Birmingham Moor Street (BMO)

Birmingham Moor Street is Birmingham's second busiest railway station, and has services to destinations like London Marylebone, Stratford-upon-Avon and Worcester Shrub Hill.

Information
Type: National Rail
(Snow Hill Lines)
Station code: BMO
Opened: 1908
Platforms: 4
Birmingham Moor Street was built by the Great Western Railway to relieve pressure on Birmingham Snow Hill. Local GWR services from the South terminated at Moor Street instead, the other side of the Snow Hill tunnels. Moor Street became a terminus in 1968 with the closure of Snow Hill and the tunnels.

Moor Street itself became run down and depreciated during the 1970s and was under threat of closure itself, being the poor relation compared to Birmingham New Street which is a short walk away. There is no direct rail connection between the 2 stations though Moor Street was built on top of the LNWR lines running into New Street. The large goods yard at Moor Street was closed in 1972. [1]

Snow Hill (and the tunnels) reopened in the mid-1980s. Two new through platforms were built at Moor Street for these lines (and the 3 original terminating platforms closed) with a new entrance built and canopies of the at-the-time common style of corrugated metal (as still used at stations like University). [2]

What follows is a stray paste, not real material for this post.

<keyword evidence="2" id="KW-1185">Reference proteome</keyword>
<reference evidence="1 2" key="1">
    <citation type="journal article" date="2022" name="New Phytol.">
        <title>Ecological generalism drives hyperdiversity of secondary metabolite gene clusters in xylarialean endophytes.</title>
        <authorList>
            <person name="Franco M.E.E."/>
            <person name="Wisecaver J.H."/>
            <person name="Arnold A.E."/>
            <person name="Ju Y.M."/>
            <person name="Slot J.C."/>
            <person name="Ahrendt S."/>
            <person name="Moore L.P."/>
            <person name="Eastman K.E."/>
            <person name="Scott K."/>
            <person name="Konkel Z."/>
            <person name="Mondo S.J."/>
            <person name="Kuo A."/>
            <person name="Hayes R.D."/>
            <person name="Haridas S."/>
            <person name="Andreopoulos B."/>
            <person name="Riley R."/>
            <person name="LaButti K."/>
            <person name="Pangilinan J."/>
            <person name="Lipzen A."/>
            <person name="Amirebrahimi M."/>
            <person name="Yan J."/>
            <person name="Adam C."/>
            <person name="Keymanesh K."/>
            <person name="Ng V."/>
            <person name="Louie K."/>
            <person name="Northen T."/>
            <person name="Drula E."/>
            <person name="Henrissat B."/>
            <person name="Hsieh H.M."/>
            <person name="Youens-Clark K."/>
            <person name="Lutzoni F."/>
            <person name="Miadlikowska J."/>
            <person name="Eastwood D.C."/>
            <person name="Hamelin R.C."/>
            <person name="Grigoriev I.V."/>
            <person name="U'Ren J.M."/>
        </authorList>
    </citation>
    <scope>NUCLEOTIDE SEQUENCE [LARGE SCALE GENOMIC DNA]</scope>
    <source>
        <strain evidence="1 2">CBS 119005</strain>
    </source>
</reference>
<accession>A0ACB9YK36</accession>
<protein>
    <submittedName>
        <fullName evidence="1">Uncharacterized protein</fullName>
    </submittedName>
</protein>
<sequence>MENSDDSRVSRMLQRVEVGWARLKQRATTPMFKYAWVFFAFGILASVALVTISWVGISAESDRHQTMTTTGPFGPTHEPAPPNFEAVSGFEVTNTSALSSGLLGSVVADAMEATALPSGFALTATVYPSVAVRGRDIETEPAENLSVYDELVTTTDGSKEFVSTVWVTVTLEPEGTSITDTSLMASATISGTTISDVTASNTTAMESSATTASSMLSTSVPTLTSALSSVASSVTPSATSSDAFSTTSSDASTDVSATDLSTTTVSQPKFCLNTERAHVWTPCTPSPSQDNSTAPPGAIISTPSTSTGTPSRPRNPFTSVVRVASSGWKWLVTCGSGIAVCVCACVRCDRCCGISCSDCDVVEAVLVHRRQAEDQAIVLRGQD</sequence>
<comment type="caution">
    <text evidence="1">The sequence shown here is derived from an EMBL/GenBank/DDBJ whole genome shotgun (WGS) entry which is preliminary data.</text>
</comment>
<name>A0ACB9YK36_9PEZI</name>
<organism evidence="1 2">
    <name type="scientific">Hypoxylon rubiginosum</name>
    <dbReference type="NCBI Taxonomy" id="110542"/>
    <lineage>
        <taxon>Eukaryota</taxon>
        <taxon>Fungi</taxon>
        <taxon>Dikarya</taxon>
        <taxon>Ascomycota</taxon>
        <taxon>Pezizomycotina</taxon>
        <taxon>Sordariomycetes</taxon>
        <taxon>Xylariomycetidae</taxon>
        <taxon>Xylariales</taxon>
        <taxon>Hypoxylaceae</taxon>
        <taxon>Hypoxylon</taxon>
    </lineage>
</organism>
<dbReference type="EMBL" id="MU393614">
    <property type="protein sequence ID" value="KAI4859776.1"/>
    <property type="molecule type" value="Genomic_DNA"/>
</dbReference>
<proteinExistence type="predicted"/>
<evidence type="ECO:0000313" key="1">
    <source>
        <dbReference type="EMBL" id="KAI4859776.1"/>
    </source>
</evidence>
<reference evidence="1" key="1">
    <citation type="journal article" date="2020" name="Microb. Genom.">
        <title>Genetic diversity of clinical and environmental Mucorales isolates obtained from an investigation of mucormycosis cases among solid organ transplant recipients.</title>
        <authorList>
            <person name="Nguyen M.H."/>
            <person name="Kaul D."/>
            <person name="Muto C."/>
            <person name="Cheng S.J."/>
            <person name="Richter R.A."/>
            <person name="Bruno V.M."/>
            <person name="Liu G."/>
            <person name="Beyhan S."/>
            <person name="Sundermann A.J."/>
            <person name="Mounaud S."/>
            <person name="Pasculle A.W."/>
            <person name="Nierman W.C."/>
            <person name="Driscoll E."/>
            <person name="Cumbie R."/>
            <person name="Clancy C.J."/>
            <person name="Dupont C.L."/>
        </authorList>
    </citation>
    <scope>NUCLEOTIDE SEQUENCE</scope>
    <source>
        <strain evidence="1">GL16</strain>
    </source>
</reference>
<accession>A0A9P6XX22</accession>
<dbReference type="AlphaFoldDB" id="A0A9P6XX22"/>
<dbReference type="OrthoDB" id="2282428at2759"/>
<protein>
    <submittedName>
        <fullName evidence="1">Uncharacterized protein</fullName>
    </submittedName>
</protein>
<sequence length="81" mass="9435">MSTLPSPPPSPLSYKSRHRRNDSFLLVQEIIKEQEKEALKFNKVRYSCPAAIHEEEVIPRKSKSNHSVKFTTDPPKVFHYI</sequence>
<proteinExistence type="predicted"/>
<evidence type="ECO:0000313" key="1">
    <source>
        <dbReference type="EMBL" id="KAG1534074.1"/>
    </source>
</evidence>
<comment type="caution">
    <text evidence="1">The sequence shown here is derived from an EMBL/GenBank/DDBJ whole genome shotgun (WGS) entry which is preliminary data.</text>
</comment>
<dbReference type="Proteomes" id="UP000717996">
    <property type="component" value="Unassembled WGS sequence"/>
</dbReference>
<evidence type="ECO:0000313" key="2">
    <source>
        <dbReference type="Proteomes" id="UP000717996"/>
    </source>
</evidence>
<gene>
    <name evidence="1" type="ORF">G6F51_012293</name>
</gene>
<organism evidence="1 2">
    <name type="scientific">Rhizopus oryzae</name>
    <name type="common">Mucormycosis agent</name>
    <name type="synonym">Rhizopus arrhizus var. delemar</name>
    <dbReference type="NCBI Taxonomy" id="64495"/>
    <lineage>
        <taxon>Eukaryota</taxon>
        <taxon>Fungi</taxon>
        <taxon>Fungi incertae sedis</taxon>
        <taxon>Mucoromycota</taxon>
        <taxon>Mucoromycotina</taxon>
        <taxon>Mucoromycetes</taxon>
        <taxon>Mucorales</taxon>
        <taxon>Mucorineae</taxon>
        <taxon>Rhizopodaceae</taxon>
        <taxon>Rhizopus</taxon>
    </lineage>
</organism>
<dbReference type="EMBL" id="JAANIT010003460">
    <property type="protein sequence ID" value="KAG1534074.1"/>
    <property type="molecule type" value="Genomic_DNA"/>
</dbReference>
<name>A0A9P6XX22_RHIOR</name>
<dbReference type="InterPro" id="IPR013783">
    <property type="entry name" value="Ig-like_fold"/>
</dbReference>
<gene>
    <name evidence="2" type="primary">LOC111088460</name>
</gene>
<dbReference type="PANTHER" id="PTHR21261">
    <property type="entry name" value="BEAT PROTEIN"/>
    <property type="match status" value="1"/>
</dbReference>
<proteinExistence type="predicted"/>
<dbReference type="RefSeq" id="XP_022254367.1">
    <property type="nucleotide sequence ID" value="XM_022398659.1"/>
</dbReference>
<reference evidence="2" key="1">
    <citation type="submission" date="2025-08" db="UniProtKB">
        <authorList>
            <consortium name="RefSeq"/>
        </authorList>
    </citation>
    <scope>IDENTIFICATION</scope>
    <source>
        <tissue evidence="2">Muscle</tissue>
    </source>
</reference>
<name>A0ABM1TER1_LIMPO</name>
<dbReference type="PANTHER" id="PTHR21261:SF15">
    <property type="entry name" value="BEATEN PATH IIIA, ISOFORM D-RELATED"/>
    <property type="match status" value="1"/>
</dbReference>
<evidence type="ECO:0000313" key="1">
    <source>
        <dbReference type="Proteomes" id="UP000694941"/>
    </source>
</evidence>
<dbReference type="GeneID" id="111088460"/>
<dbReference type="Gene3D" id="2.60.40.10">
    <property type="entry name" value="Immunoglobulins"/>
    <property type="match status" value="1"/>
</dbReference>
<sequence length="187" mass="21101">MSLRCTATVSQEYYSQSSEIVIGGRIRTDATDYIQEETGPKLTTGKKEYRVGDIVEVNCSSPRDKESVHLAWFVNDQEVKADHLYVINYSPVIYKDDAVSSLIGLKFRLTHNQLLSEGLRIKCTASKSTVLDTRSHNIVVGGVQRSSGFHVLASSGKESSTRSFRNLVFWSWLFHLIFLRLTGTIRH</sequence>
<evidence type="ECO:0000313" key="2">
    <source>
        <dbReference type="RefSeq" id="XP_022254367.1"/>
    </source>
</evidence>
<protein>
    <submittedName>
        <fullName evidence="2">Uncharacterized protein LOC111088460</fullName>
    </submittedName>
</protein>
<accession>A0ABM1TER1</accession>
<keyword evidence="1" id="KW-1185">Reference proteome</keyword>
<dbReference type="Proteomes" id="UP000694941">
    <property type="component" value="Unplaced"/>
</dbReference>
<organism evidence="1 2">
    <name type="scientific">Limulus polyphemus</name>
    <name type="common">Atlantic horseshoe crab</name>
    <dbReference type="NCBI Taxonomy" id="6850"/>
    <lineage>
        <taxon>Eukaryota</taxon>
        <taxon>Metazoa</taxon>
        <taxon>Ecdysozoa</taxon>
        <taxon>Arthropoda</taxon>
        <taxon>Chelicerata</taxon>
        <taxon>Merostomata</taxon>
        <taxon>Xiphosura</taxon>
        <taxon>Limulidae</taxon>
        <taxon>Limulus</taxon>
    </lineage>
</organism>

With Network South East running through services from London Marylebone to Moor Street in the early 1990s the station began to thrive again. To cope with demand the 2 of the terminus platforms were restored to service and the whole station was renovated in the early 2000s by Chiltern Railways (who manage the station) and the Birmingham Alliance. Moor Street could be further expanded in the 2020s under plans to improve West Midlands rail, with 2 extra bay platforms being built and services to Kings Norton and Tamworth added to the station. Moor Street will also be next to the new HS2 terminus Birmingham Curzon Street.

Moor Street was restored as a GWR station using the style common in the interwar period. The original station building has been the base around which everything else has been rebuilt with the 1980s entrance demolished and new canopies and signage matching the period. Moor Street was used to represent an early 1970s London Marylebone in the BBC spy drama "The Game", the station needing little redressing.

One feature of the old station not restored were the locomotive traversers used on the original terminus lines. These allowed locomotives to be switched to an adjacent track taking up less space than a traditional cross-over. [3]
A London Midland 172 stands at Moor Street under a backdrop of modern development

A Chiltern 168 passes a water tower retained for use by steam excursions

A Chiltern 68 hauled service at one of the bay platforms

Station concourse

A London Midland 172 prepares to head South

[1] Vic Mitchell & Keith Smith, Banbury to Birmingham (Middleton Press, 2015) fig. 107
[2] Ibid. fig. 109
[3] Vic Mitchell & Keith Smith, Stratford-upon-Avon to Birmingham (Moor Street) (Middleton Press, 2006) fig. 116